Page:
The House Financial Service Committee approved legislation on Thursday that seeks to repeal certain Dodd-Frank banking and securities regulations. The Financial CHOICE Act 2.0, introduced by Committee Chairman Jeb Hensarling (R-TX) last month, passed in a 34-26 vote, sending the bill to the full House for consideration.
Republicans maintain that the bill will end taxpayer-funded bailouts of large financial institutions; impose tougher penalties on those who commit financial fraud and insider trading; demand greater accountability from Washington regulators, and relieve well-capitalized banks from certain regulations.
The legislation also seeks to repeal the final DOL fiduciary rule and its related prohibited transaction exemptions. If the bill is passed, it would restrict the DOL from promulgating similar regulations until 60 days after the SEC issues its own fiduciary standards of conduct for broker-dealers and investment advisors.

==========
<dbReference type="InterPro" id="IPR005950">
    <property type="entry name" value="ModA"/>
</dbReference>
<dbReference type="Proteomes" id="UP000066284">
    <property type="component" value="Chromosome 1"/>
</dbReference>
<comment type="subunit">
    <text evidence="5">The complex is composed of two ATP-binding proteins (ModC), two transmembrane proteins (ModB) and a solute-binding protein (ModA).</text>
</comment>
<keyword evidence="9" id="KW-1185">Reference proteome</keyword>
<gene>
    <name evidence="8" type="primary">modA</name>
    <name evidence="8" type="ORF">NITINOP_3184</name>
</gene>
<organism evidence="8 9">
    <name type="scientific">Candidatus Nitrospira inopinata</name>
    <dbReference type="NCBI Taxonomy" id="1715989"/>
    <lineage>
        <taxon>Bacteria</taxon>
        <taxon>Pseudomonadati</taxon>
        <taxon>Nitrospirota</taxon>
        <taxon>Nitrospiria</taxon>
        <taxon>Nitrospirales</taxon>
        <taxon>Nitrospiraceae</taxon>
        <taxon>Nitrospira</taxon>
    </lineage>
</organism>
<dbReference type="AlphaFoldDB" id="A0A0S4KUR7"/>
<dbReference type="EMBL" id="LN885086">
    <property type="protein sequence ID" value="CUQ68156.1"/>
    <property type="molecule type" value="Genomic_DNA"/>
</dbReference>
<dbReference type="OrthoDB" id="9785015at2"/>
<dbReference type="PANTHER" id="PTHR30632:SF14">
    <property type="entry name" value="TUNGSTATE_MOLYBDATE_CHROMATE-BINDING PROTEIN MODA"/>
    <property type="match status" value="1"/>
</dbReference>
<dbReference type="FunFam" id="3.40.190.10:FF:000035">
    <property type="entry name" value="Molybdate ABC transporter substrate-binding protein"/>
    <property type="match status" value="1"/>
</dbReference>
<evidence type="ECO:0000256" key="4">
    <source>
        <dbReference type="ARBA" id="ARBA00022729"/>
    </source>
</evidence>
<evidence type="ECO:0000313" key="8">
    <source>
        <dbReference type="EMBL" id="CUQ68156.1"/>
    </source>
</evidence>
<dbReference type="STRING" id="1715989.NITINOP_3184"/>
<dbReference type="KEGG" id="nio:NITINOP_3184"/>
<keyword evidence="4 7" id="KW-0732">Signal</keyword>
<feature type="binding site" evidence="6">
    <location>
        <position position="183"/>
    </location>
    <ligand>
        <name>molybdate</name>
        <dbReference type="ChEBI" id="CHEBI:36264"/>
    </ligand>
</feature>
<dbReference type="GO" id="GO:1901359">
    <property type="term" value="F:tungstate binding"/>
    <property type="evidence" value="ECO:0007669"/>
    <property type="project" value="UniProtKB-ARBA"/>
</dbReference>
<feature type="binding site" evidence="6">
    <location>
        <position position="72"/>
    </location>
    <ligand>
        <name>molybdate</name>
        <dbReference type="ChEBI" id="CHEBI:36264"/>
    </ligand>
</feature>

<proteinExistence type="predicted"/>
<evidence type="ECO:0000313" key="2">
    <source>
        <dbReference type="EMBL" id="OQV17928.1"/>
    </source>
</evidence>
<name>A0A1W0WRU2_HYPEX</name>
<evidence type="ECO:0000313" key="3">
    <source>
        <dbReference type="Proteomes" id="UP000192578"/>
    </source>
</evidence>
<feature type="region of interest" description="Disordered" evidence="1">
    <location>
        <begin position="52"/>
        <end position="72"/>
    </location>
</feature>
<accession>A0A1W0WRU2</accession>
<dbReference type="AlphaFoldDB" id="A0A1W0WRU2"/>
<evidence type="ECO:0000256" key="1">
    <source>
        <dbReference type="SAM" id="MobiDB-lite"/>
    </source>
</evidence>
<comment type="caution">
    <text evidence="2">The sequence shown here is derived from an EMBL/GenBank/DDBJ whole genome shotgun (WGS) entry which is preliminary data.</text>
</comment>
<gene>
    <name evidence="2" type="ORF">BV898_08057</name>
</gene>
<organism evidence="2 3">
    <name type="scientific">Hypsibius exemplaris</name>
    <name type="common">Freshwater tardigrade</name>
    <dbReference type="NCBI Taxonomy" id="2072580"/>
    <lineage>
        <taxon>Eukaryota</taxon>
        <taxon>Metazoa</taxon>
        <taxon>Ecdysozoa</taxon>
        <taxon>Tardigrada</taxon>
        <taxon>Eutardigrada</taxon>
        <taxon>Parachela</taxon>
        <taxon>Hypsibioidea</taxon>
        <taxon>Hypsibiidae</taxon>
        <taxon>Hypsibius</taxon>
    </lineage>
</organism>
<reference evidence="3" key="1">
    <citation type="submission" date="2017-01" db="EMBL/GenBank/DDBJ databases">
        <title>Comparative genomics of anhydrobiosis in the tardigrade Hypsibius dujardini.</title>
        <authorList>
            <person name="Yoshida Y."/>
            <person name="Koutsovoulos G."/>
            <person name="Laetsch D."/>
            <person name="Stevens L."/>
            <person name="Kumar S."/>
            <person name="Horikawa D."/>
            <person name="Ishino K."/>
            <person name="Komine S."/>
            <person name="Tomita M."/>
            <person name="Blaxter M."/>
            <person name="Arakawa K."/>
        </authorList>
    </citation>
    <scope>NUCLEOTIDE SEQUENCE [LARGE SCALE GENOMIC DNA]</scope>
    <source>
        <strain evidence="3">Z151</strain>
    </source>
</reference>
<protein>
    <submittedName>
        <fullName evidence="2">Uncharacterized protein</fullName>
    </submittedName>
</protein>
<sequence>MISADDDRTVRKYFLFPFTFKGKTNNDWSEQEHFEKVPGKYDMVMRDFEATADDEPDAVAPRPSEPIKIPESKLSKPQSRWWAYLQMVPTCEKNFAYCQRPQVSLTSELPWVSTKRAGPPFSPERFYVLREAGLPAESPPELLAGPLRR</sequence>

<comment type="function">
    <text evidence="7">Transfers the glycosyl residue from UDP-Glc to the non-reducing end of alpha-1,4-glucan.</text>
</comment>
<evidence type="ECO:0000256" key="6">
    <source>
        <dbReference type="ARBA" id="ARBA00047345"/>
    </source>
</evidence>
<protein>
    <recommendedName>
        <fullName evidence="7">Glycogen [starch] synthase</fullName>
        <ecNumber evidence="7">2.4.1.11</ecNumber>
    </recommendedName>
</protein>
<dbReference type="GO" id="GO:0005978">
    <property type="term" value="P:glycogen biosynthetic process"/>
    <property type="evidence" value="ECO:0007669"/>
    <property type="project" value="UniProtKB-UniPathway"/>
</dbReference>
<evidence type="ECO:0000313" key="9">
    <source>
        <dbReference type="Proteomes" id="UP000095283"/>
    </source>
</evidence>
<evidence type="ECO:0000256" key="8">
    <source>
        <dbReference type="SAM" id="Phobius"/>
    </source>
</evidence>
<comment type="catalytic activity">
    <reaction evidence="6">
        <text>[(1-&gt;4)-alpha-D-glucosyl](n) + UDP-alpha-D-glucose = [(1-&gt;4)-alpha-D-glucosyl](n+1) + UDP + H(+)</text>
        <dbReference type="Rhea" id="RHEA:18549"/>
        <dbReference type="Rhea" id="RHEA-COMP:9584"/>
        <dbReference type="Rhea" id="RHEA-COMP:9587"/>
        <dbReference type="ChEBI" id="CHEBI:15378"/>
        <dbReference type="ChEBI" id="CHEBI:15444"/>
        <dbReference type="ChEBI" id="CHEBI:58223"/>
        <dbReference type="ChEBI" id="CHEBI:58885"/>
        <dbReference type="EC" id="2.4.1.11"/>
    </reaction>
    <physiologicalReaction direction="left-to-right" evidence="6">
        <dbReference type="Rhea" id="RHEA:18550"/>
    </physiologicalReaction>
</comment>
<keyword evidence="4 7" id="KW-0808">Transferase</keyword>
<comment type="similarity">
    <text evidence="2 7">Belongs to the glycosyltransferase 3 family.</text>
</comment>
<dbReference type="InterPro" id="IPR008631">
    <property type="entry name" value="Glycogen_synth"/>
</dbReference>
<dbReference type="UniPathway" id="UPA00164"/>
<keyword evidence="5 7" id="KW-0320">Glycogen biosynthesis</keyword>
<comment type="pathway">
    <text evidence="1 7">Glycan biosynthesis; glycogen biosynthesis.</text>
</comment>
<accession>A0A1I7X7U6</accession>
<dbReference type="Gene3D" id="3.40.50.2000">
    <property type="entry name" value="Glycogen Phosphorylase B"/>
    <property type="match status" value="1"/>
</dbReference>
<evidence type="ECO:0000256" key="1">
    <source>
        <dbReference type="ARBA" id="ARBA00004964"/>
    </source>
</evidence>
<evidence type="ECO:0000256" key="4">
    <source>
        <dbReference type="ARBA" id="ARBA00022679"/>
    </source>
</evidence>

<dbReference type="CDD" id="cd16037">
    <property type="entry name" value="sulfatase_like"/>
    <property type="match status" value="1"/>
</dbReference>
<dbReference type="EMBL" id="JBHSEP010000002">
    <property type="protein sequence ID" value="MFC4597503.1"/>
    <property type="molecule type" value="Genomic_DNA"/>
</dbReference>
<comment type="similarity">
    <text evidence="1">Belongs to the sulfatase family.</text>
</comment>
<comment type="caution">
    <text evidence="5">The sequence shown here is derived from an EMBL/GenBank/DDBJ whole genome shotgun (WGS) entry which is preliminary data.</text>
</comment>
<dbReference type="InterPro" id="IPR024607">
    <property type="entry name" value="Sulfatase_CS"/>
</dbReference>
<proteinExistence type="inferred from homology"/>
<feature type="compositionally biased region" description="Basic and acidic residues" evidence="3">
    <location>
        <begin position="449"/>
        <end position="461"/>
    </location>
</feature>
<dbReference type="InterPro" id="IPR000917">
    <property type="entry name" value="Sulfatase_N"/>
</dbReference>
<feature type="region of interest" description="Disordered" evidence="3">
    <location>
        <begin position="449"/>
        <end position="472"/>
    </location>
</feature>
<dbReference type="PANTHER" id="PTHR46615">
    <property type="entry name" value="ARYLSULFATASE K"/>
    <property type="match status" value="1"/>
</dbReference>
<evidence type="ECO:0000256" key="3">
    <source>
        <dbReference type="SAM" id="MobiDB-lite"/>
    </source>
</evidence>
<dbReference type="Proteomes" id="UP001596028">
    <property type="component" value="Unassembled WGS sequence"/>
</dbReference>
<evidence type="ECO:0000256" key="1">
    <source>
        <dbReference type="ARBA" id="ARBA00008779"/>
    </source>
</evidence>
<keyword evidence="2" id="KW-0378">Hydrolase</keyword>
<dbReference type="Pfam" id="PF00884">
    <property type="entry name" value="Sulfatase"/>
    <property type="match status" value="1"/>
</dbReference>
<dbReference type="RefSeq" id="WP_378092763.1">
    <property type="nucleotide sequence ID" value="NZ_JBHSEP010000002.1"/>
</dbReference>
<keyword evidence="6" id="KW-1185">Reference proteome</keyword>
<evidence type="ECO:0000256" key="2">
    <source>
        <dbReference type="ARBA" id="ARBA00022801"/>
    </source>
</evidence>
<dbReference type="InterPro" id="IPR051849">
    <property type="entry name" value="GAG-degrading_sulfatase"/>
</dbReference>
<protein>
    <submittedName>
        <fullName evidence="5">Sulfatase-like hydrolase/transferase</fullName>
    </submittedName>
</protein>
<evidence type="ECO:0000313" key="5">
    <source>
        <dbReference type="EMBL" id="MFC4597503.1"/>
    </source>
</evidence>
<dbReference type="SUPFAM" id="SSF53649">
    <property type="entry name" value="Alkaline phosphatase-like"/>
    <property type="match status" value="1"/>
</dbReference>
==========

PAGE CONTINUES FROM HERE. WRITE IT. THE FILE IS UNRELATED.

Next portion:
Democrats fervently oppose the bill, dubbing it the Wrong Choice Act, and William Galvin, chief securities regulator for Massachusetts, called it “a gift to the investment industry and Wall Street special interests.”
If passed, the Dodd-Frank alternative will repeal the Volcker Rule and remove the authority of the Financial Stability Oversight Council to designate firms as systematically important financial institutions.
It will also change the name of the Consumer Financial Protection Agency to the “Consumer Law Enforcement Agency” and restructure the agency as an Executive Branch agency with a single director removable by the President at will.